Raiding isn't prestigious

Outside of a minor percentage of the community, players don't care about the world's top raiding guilds. When bosses are downed in days and not weeks, the suspense of the race to world first is barely present. The era of guilds working furiously around the clock for weeks on end with the world watching are over. Whatever guild is on the first set of servers that come online are nearly guaranteed to pick up the first kill.

Because raiding is a team sport, you can't simply pick a rogue from the world's top guilds and assume that they're the best at what they do. At the same time, you can't use World of Logs as the metric for rating PvE rogues, as most of the top parses are either heavily doctored or purposefully slanted. There's no way to objectively rate the quality of PvE rogues, which makes it impossible to distinguish and appreciate the rogues that are the best at what they do.

Even then, so what if we've found the objectively best raiding rogue around? What does that give us? If they're not streaming their encounters or posting PoV videos or writing about their experiences, how does knowing the name of a top rogue help at all? If there are top rogues out there, they are certainly not doing a good job of making their presence known or sharing their experience with the community.

The theorycrafting torch is passed again

Rogue theorycrafting has always been a point of pride in the community. From the days of Vula'jin's spreadsheets to Aldriana's amazing Shadowcraft, we've been blessed with a number of talented players that have broken down the class into pieces that we can all understand. Their work has illuminated our paths for years.

Unfortunately, it looks like the torch is about to be passed again. Aldriana has intimated that he will likely not be playing in Mists of Pandaria. He is another rogue in the long line of theorycrafters that has given up his daggers for greener pastures. With his departure, we are losing years of experience and knowledge. While there are already other rogues stepping up to assist with maintaining Shadowcraft, there's no doubt that this will leave a hole in the community.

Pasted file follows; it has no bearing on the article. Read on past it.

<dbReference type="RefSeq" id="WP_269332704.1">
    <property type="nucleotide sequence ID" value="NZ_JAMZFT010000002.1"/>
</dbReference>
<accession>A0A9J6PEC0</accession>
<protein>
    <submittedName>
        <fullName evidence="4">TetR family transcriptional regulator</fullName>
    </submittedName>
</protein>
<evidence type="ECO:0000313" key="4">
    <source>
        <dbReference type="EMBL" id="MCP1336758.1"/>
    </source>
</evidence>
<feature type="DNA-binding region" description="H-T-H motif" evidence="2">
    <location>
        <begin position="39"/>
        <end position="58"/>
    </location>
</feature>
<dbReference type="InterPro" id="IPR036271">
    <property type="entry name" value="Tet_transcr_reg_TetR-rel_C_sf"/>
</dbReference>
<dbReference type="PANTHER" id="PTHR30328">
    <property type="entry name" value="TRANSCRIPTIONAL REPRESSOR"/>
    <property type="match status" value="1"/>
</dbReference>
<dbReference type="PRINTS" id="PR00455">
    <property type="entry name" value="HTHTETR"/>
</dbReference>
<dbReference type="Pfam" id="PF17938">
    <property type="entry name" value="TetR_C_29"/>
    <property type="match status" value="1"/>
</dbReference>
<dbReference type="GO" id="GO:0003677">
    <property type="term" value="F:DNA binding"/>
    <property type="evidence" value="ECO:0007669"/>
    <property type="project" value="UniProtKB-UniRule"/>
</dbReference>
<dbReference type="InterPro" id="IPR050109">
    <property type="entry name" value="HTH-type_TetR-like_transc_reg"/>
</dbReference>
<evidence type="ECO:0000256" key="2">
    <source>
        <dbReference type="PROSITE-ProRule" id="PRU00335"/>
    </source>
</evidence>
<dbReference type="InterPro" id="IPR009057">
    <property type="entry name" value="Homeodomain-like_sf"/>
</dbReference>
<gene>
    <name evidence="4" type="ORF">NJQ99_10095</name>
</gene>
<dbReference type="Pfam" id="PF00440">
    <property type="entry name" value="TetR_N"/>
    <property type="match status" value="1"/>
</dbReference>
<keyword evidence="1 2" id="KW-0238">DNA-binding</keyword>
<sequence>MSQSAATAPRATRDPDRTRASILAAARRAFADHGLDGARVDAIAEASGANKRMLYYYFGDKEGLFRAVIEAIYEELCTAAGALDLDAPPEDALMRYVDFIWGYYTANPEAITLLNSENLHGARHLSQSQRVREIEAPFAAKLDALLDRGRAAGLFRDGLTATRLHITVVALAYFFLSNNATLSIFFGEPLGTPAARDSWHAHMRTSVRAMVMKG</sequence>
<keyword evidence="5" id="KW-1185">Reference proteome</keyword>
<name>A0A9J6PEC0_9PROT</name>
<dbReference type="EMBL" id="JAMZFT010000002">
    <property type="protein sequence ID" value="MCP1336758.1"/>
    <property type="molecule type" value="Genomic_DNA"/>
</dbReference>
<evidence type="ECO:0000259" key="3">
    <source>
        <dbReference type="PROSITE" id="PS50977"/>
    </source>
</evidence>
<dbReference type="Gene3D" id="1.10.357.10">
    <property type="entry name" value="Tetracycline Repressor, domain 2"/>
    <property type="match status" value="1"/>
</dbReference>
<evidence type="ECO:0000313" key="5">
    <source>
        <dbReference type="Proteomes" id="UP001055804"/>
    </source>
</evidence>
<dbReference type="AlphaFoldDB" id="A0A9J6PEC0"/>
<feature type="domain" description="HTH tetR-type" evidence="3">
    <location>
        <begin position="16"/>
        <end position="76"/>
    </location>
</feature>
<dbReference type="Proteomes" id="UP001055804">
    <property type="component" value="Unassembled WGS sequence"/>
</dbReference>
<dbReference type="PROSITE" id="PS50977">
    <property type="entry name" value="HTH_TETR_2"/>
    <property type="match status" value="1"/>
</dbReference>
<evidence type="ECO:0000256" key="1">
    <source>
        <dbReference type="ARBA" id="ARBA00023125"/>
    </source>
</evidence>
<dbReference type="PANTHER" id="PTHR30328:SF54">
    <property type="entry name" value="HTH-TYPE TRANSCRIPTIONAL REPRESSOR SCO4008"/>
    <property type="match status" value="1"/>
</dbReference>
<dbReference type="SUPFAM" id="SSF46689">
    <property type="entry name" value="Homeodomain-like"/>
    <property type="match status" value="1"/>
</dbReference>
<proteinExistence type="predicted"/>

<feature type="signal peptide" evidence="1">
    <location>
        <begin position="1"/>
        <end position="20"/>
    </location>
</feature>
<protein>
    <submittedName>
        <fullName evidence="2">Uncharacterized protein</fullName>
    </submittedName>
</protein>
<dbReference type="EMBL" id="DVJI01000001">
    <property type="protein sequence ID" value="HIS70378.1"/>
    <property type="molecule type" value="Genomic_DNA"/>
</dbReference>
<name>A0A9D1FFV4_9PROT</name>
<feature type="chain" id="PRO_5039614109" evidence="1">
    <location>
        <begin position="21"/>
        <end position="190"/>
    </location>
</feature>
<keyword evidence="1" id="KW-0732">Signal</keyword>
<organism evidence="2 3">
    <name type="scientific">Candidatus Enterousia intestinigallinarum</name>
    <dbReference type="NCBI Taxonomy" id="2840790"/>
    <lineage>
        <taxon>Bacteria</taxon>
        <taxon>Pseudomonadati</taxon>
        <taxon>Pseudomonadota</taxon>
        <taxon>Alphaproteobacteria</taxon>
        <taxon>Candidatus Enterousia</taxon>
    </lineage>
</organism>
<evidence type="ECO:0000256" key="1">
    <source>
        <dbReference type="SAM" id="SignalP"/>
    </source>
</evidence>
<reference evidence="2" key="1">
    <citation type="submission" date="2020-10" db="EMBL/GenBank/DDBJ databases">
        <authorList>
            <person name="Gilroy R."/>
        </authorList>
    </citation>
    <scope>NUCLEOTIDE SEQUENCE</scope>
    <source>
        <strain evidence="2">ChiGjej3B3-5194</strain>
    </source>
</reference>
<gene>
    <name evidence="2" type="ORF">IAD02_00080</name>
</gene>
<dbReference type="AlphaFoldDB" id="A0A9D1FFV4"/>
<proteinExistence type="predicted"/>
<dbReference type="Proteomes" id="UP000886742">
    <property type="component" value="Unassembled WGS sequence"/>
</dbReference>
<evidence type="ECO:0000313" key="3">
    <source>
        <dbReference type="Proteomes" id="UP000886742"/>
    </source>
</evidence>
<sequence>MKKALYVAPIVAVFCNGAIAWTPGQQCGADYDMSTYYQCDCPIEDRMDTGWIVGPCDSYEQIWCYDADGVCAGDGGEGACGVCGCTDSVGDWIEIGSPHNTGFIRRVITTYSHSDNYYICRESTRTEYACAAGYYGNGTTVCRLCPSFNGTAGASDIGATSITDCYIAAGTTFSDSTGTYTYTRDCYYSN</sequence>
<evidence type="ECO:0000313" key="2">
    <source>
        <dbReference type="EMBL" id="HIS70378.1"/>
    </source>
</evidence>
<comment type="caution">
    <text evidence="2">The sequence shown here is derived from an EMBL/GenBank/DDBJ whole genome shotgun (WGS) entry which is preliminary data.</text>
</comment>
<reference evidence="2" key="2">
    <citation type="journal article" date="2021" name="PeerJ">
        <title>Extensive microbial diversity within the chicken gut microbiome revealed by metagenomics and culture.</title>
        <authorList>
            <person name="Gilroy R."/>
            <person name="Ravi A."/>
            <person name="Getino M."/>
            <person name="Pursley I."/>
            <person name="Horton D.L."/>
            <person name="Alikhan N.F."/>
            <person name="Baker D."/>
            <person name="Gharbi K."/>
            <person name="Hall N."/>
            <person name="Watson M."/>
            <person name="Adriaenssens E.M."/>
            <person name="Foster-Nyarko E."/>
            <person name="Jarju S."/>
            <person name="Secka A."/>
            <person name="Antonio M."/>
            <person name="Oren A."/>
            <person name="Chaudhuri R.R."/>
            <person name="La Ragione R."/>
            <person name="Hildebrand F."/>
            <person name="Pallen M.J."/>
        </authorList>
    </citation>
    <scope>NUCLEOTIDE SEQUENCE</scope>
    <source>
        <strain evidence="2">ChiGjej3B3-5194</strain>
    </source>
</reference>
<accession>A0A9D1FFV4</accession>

Outside of the Elitist Jerks theorycrafting stronghold, things look even worse. Over the past year, I've seen the death of every independent rogue blogger of any notoriety. Top rogues aren't writing about their experiences or their thoughts on the class' design, and the number of high-end rogues speaking publicly has been in decline. Previously booming sites like roguespot and rogue-rogue have fallen into complete disrepair. Finding a rogue blog that's been updated in the past year is more difficult than it should be. We have fewer rogues representing the class than ever before.

I'm not saying that rogue class is dead, and I know that other classes are having some of the same problems. My concern is that rogues are still one of the classes with the lowest representation, and that's slated to dip even further with the introduction of the monk in Mists. Without role models to look up to and class advocates to advertise the class, how will the rogue population look next year? Will heroes rise up and represent the positive aspects of our class?

Sneak in every Wednesday for our Mists of Pandaria guide, a deep-dive into the world of playing a subtlety rogue -- and of course, all the basics in our guide to the latest rogue gear.

Filed under: Rogue, (Rogue) Encrypted Text